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    The Giving Chronicles: 8 factors that influence giving in Asia

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    The Giving Chronicles: 8 factors that influence giving in Asia

    Philanthropic giving is an important part of Lombard Odier’s DNA. We help our clients translate their philanthropic aspirations into action and support them in creating solid foundations for philanthropy for the long term. Backed by our strong history and track record of working at the intersection of philanthropy and wealth, we are proud of the achievements of our corporate foundation, Fondation Lombard Odier, as well as our work with clients via our Philanthropy Services team and our Swiss umbrella foundation, .

    In our series on philanthropy – The Giving Chronicles, our Head of Family Services for Asia, Lee Wong shares with us how private capital can contribute as a force for good, and 8 factors that influence giving in the context of Asia.

    The world has changed dramatically since the start of 2020. We are facing a crisis like no other: a public health crisis and a financial crisis that are unfolding simultaneously. Weathering this storm and the fallout ahead requires both emergency relief and longer-term support from all aspects of society.

    Private capital in particular has a unique opportunity to contribute as a force for good. Its distinctive nature – the possibility to be deployed quickly and flexibly at significant levels – gives it the ability to have a transformative impact

    Private capital in particular has a unique opportunity to contribute as a force for good. Its distinctive nature – the possibility to be deployed quickly and flexibly at significant levels – gives it the ability to have a transformative impact. Not only can wealthy individuals give back to society using their financial resources, they often have extraordinary skills, talents, experiences and networks from building successful businesses. Diverting money, time and energy into philanthropy gives wealthy individuals an opportunity to “make their mark”, leaving a legacy that future generations can look back on proudly.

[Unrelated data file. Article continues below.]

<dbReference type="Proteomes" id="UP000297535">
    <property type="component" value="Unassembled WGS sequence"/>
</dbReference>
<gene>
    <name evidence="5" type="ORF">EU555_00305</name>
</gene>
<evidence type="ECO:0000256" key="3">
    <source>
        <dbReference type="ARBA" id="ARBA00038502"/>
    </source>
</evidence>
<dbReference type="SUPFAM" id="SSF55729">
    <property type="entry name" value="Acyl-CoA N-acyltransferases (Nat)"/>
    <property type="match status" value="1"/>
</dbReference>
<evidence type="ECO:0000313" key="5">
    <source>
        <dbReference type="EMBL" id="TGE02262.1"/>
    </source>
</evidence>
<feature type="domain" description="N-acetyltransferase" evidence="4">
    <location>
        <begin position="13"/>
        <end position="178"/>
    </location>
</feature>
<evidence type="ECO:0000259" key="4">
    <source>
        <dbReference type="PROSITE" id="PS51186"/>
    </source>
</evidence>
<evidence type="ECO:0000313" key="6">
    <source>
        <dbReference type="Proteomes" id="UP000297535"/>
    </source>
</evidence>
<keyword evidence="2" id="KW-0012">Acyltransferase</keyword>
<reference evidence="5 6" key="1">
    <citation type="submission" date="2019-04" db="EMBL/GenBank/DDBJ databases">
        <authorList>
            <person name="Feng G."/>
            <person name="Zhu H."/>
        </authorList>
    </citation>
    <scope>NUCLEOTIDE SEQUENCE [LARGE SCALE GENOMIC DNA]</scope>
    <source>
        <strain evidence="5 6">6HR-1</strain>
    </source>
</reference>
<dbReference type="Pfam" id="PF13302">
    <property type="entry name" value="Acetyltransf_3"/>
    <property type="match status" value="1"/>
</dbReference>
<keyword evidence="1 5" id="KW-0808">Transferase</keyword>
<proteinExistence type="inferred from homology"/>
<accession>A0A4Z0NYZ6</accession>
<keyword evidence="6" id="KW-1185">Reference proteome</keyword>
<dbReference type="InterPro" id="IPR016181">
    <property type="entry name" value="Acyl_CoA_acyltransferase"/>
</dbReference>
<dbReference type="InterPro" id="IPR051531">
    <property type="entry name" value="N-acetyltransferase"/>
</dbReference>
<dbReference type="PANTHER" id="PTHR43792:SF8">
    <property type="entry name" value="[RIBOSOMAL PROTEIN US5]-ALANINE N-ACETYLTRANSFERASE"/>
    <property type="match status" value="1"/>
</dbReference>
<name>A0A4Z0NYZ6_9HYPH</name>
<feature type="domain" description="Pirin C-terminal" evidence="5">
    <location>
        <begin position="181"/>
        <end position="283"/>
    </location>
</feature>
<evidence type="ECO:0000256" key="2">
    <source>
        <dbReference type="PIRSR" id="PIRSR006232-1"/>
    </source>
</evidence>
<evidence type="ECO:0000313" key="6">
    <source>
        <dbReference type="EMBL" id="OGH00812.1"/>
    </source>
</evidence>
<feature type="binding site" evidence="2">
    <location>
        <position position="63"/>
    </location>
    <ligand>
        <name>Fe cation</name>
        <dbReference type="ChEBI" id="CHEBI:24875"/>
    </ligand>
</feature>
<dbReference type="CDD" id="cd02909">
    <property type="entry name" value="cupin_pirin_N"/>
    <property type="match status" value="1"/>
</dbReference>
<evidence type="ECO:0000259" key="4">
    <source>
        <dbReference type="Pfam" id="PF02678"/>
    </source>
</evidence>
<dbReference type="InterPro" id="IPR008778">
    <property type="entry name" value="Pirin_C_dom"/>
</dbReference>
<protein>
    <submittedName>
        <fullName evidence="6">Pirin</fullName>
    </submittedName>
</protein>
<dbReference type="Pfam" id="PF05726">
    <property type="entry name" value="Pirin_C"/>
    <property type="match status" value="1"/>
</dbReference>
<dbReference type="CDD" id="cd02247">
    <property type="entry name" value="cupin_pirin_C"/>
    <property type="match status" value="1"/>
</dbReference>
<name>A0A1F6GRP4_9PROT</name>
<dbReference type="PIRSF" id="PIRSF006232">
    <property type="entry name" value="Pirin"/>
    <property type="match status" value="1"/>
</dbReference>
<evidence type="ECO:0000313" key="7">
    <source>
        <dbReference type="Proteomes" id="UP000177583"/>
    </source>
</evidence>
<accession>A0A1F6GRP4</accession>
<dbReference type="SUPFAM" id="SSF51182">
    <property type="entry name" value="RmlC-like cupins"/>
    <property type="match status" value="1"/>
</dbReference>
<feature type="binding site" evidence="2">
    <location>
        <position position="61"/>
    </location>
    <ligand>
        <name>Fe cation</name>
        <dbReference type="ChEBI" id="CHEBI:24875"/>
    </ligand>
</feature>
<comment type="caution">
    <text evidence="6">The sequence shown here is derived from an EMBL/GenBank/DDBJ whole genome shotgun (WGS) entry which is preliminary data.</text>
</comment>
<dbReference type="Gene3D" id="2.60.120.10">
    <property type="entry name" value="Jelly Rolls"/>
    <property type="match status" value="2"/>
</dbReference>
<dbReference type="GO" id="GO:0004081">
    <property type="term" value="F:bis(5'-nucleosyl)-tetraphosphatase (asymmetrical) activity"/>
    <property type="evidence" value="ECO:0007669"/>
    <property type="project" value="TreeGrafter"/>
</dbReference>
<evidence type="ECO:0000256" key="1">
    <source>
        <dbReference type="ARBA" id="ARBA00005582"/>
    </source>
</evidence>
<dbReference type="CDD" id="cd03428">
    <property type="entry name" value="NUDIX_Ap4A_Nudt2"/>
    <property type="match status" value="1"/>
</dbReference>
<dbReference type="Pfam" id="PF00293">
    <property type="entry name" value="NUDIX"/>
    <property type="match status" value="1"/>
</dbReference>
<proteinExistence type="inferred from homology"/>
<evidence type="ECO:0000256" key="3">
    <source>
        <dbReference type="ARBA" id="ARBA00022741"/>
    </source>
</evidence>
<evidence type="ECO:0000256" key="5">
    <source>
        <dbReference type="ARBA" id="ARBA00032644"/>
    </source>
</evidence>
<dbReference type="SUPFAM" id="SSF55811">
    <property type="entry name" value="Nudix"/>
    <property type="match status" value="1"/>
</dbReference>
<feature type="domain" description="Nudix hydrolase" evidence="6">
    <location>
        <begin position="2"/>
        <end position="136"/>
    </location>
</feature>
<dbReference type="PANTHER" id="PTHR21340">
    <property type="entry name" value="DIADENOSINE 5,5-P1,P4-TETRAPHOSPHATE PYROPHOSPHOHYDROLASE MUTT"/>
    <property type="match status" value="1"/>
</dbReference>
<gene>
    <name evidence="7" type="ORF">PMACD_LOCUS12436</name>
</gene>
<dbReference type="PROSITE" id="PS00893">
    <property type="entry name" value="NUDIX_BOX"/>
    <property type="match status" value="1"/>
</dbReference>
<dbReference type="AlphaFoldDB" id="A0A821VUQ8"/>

If giving means sharing of time, talent or treasure for the benefit of others, or even moments of spontaneous kindness, then the entire world gives all the time. Perhaps giving is a most basic human response. Giving to causes we care about not only benefits charities and society as a whole, but it can be deeply rewarding for us too.

    Every individual and family is different, so what motivates them to give? This could be influenced by a myriad of factors, and these may change over time. Here, we identify 8 motivation factors in the context of Asia:

     

    1. A desire to give back to society:

    Many philanthropists give because of their sense of social responsibility. Giving back is both a calling and a duty. “To whom much is given, much is expected” is understood as both a privilege and an obligation. They believe it is the right thing to do, extending a hand to the less fortunate and engaging in their communities.

     

    2. Family and personal values:

    In Asia, family plays a central role and in turn shapes philanthropy. Philanthropy is seen as an expression of a family’s and personal values and it can be used to strengthen family ties and bond future generations.

    In Asia, family plays a central role and in turn shapes philanthropy. Philanthropy is seen as an expression of a family’s and personal values and it can be used to strengthen family ties and bond future generations

    3. Religion:

    The world’s major religions all include the notion of charity or service. Zagat, dedication to giving, is one of the 5 pillars of Islam. In Hinduism, giving is a demonstration of faith. The core foundation of Buddhism is compassion and Christianity encourages tithing and service to others.